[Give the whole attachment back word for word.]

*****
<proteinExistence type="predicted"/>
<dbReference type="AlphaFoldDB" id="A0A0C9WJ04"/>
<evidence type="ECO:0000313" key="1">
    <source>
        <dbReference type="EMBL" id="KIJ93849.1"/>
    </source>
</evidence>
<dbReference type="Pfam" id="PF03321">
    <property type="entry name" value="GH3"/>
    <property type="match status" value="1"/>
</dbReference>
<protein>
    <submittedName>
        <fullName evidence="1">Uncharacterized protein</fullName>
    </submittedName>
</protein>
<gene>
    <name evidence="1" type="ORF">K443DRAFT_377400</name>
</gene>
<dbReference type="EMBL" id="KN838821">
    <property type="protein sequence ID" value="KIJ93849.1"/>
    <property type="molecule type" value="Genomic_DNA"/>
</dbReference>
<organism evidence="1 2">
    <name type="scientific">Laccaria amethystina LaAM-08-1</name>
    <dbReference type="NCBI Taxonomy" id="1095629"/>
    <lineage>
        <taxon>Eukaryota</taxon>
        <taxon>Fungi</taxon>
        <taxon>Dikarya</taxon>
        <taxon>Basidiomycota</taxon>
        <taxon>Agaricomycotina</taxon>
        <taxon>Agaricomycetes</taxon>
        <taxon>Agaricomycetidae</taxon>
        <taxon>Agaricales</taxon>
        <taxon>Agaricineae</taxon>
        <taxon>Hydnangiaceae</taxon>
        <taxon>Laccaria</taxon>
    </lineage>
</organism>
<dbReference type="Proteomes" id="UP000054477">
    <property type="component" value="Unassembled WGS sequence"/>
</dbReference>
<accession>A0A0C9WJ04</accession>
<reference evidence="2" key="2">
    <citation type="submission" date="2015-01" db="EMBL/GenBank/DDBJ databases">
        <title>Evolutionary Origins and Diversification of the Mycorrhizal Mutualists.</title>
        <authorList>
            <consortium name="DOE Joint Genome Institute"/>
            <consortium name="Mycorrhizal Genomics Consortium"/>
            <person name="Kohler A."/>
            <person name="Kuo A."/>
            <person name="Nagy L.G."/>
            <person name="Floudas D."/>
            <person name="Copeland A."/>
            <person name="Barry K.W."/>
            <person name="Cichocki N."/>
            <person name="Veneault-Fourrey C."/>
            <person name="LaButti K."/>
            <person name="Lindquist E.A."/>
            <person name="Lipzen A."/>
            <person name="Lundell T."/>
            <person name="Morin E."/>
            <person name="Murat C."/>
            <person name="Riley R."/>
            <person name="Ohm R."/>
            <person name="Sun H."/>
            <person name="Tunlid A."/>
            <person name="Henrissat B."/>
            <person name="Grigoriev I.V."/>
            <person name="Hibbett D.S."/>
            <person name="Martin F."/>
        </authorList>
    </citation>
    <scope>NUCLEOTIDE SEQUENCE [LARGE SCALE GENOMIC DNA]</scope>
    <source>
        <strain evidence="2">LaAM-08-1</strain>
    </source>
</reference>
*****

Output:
<proteinExistence type="predicted"/>
<dbReference type="AlphaFoldDB" id="A0A0C9WJ04"/>
<evidence type="ECO:0000313" key="1">
    <source>
        <dbReference type="EMBL" id="KIJ93849.1"/>
    </source>
</evidence>
<dbReference type="Pfam" id="PF03321">
    <property type="entry name" value="GH3"/>
    <property type="match status" value="1"/>
</dbReference>
<protein>
    <submittedName>
        <fullName evidence="1">Uncharacterized protein</fullName>
    </submittedName>
</protein>
<gene>
    <name evidence="1" type="ORF">K443DRAFT_377400</name>
</gene>
<dbReference type="EMBL" id="KN838821">
    <property type="protein sequence ID" value="KIJ93849.1"/>
    <property type="molecule type" value="Genomic_DNA"/>
</dbReference>
<organism evidence="1 2">
    <name type="scientific">Laccaria amethystina LaAM-08-1</name>
    <dbReference type="NCBI Taxonomy" id="1095629"/>
    <lineage>
        <taxon>Eukaryota</taxon>
        <taxon>Fungi</taxon>
        <taxon>Dikarya</taxon>
        <taxon>Basidiomycota</taxon>
        <taxon>Agaricomycotina</taxon>
        <taxon>Agaricomycetes</taxon>
        <taxon>Agaricomycetidae</taxon>
        <taxon>Agaricales</taxon>
        <taxon>Agaricineae</taxon>
        <taxon>Hydnangiaceae</taxon>
        <taxon>Laccaria</taxon>
    </lineage>
</organism>
<dbReference type="Proteomes" id="UP000054477">
    <property type="component" value="Unassembled WGS sequence"/>
</dbReference>
<accession>A0A0C9WJ04</accession>
<reference evidence="2" key="2">
    <citation type="submission" date="2015-01" db="EMBL/GenBank/DDBJ databases">
        <title>Evolutionary Origins and Diversification of the Mycorrhizal Mutualists.</title>
        <authorList>
            <consortium name="DOE Joint Genome Institute"/>
            <consortium name="Mycorrhizal Genomics Consortium"/>
            <person name="Kohler A."/>
            <person name="Kuo A."/>
            <person name="Nagy L.G."/>
            <person name="Floudas D."/>
            <person name="Copeland A."/>
            <person name="Barry K.W."/>
            <person name="Cichocki N."/>
            <person name="Veneault-Fourrey C."/>
            <person name="LaButti K."/>
            <person name="Lindquist E.A."/>
            <person name="Lipzen A."/>
            <person name="Lundell T."/>
            <person name="Morin E."/>
            <person name="Murat C."/>
            <person name="Riley R."/>
            <person name="Ohm R."/>
            <person name="Sun H."/>
            <person name="Tunlid A."/>
            <person name="Henrissat B."/>
            <person name="Grigoriev I.V."/>
            <person name="Hibbett D.S."/>
            <person name="Martin F."/>
        </authorList>
    </citation>
    <scope>NUCLEOTIDE SEQUENCE [LARGE SCALE GENOMIC DNA]</scope>
    <source>
        <strain evidence="2">LaAM-08-1</strain>
    </source>
</reference>